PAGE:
The PerformanceFrameTiming interface provides frame timing data about the browser's event loop. A frame represents the amount of work a browser does in one event loop iteration such as processing DOM events, resizing, scrolling, rendering, CSS animations, etc. A frame rate of 60 fps (frames per second) for a 60 Hz refresh rate is a common target for a good responsive user experience. This means the browser should process a frame in about 16.7 ms.
The PerformanceFrameTiming interface provides frame timing data about the browser's event loop. A frame represents the amount of work a browser does in one event loop iteration such as processing DOM events, resizing, scrolling, rendering, CSS animations, etc. A frame rate of 60 fps (frames per second) for a 60 Hz refresh rate is a common target for a good responsive user experience. This means the browser should process a frame in about 16.7ms.
The Performance Timeline API defines extensions to the Performance interface to support client-side latency measurements within applications. The extensions provide interfaces to retrieve performance entry metrics based on specific filter criteria. The standard also includes interfaces that allow an application to define performance observer callbacks that are notified when specific performance events are added to the browser's performance timeline.
The Performance Timeline standard defines extensions to the Performance interface to support client-side latency measurements within applications. The standard also includes interfaces that allow an application to be notified when specific performance events occur. Together, these interfaces can be used to help identify an application's performance bottlenecks.
The Resource Timing interfaces enable retrieving and analyzing detailed network timing data regarding the loading of an application's resource(s). An application can use the timing metrics to determine, for example, the length of time it takes to load a specific resource, such as an XMLHttpRequest, <SVG>, image, or script.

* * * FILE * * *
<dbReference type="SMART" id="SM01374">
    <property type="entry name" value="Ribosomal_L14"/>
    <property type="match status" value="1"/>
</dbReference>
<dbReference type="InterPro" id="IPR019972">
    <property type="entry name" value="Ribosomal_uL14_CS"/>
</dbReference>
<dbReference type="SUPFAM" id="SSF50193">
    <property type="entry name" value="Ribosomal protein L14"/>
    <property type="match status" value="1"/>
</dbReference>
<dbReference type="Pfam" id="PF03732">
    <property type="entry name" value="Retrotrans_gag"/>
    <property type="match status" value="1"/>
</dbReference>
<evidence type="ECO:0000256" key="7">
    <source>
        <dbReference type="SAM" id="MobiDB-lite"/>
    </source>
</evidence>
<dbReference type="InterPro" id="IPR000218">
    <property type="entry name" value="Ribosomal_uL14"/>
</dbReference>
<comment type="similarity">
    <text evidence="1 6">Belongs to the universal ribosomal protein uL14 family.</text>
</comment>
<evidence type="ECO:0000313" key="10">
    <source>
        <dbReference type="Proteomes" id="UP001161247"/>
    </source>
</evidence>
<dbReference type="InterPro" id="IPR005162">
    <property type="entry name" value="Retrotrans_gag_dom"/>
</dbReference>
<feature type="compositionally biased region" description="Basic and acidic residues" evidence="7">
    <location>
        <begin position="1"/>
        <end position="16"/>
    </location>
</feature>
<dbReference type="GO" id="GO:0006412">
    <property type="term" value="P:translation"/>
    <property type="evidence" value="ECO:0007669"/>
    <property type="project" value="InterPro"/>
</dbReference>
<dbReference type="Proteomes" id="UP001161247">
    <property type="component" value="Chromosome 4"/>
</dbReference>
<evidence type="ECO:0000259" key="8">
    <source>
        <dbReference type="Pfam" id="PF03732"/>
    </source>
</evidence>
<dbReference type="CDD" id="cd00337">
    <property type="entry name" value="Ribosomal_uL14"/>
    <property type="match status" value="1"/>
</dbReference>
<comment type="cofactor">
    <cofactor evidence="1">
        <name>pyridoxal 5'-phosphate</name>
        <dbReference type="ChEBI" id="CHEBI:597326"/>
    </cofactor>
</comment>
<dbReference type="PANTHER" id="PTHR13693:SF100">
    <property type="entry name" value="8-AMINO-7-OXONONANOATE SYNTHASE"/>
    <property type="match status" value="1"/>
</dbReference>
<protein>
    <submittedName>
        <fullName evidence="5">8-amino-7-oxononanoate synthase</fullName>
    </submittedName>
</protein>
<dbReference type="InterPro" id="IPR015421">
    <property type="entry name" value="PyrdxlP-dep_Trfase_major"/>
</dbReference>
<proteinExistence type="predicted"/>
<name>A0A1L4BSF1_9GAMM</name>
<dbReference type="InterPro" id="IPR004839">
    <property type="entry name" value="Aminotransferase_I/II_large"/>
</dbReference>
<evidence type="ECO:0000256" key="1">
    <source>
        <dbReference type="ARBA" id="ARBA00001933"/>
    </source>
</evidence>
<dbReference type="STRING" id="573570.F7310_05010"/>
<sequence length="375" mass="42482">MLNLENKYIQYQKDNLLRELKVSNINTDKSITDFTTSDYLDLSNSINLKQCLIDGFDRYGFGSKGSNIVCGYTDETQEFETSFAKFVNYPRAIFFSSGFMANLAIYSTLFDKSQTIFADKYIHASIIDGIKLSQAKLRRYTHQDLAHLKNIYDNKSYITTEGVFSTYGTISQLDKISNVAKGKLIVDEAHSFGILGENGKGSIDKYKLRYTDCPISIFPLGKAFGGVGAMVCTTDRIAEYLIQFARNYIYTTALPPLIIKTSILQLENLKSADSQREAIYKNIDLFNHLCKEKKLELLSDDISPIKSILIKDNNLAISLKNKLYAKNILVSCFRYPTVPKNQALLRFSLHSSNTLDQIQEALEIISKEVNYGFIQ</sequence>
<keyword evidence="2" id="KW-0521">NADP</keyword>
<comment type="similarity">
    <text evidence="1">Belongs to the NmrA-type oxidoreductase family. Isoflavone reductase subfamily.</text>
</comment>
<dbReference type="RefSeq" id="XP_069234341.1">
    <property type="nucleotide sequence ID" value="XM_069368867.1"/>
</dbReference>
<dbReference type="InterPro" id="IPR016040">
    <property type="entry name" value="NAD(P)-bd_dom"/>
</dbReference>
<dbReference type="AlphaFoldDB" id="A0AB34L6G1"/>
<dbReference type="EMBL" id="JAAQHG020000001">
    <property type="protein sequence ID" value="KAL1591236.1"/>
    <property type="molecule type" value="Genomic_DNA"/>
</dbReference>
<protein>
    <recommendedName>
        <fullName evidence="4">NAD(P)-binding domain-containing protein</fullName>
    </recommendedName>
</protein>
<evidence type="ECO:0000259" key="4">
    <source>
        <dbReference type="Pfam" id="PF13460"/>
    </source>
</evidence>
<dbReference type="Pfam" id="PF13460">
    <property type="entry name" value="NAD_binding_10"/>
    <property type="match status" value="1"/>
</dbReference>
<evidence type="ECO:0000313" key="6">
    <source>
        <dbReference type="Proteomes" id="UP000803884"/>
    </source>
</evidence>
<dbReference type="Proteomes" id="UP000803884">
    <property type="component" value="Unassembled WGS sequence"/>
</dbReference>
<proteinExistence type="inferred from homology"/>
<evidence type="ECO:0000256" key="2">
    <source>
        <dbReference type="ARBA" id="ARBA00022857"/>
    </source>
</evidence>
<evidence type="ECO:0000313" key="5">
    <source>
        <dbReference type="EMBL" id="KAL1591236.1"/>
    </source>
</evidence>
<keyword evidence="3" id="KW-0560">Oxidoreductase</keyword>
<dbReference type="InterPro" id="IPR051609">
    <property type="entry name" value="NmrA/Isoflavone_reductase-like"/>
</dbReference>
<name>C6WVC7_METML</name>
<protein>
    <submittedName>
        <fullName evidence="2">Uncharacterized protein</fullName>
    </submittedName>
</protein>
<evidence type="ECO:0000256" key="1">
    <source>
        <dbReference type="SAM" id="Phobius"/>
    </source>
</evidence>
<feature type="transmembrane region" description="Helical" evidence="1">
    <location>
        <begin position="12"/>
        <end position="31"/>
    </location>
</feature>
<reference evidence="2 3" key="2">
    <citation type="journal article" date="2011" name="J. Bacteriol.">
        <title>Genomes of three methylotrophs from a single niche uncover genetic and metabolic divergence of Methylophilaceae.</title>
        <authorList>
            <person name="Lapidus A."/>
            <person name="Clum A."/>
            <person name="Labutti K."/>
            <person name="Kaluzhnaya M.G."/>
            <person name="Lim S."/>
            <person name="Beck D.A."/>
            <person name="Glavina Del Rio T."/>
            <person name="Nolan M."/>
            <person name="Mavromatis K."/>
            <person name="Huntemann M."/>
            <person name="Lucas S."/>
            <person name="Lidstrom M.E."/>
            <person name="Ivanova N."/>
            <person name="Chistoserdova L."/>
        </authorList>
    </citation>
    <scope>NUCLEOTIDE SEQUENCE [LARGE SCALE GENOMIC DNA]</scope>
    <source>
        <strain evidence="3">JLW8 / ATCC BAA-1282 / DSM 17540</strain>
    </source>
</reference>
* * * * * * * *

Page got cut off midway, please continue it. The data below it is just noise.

The Resource Timing interfaces enable retrieving and analyzing detailed network timing data regarding the loading of an application's resource(s). An application can use the timing metrics to determine, for example, the length of time it takes to fetch a specific resource such as an XMLHttpRequest, <SVG>, image, script, etc.).
The clearMarks() method removes the named mark from the browser's performance entry buffer. If the method is called with no arguments, all performance entries with an entry type of "mark" will be removed from the performance entry buffer.
The clearMeasures() method removes the named measure from the browser's performance entry buffer. If the method is called with no arguments, all performance entries with an entry type of "measure" will be removed from the performance entry buffer.
The clearResourceTimings() method removes all performance entries with an entryType of "resource" from the browser's performance data buffer and sets the size of the performance data buffer to zero. To set the size of the browser's performance data buffer, use the Performance.setResourceTimingBufferSize() method.
The getEntries() method returns a list of PerformanceEntry objects for a given filter. The list's members (entries) can be created by making performance marks or measures (for example by calling the mark() method) at explicit points in time.
The getEntriesByName() method returns a list of PerformanceEntry objects for the given name and type. The list's members (entries) can be created by making performance marks or measures (for example by calling the mark() method) at explicit points in time.
The getEntriesByType() method returns a list of PerformanceEntry objects for a given type. The list's members (entries) can be created by making performance marks or measures (for example by calling the mark() method) at explicit points in time.
The mark() method creates a timestamp in the browser's performance entry buffer with the given name. The application defined timestamp can be retrieved by one of the Performance interface's getEntries*() methods (getEntries(), getEntriesByName() or getEntriesByType()).
The measure() method creates a named timestamp in the browser's performance entry buffer between two specified marks (known as the start mark and end mark, respectively). The named timestamp is referred to as a measure.
The setResourceTimingBufferSize() method sets the browser's resource timing buffer size to the specified number of "resource" performance entry type objects.
A fundamental requirement of web performance is a precise and consistent definition of time. The DOMHighResTimeStamp type (a double) is used by all performance interfaces to hold such time values. Additionally, there must be a way to create a timestamp for a specific point in time; this is done with the now() method.
The PerformanceEntry object encapsulates a single performance metric that is part of the performance timeline. A performance entry can be directly created by making a performance mark or measure (for example by calling the mark() method) at an explicit point in an application. Performance entries are also created in indirect ways such as loading a resource (such as an image).
The duration property returns a timestamp that is the duration of the performance entry.
The entryType property returns the performance entry's type. The valid entryType values are:
The name property returns the name given to a performance entry when the entry was created (for example by calling performance.mark()).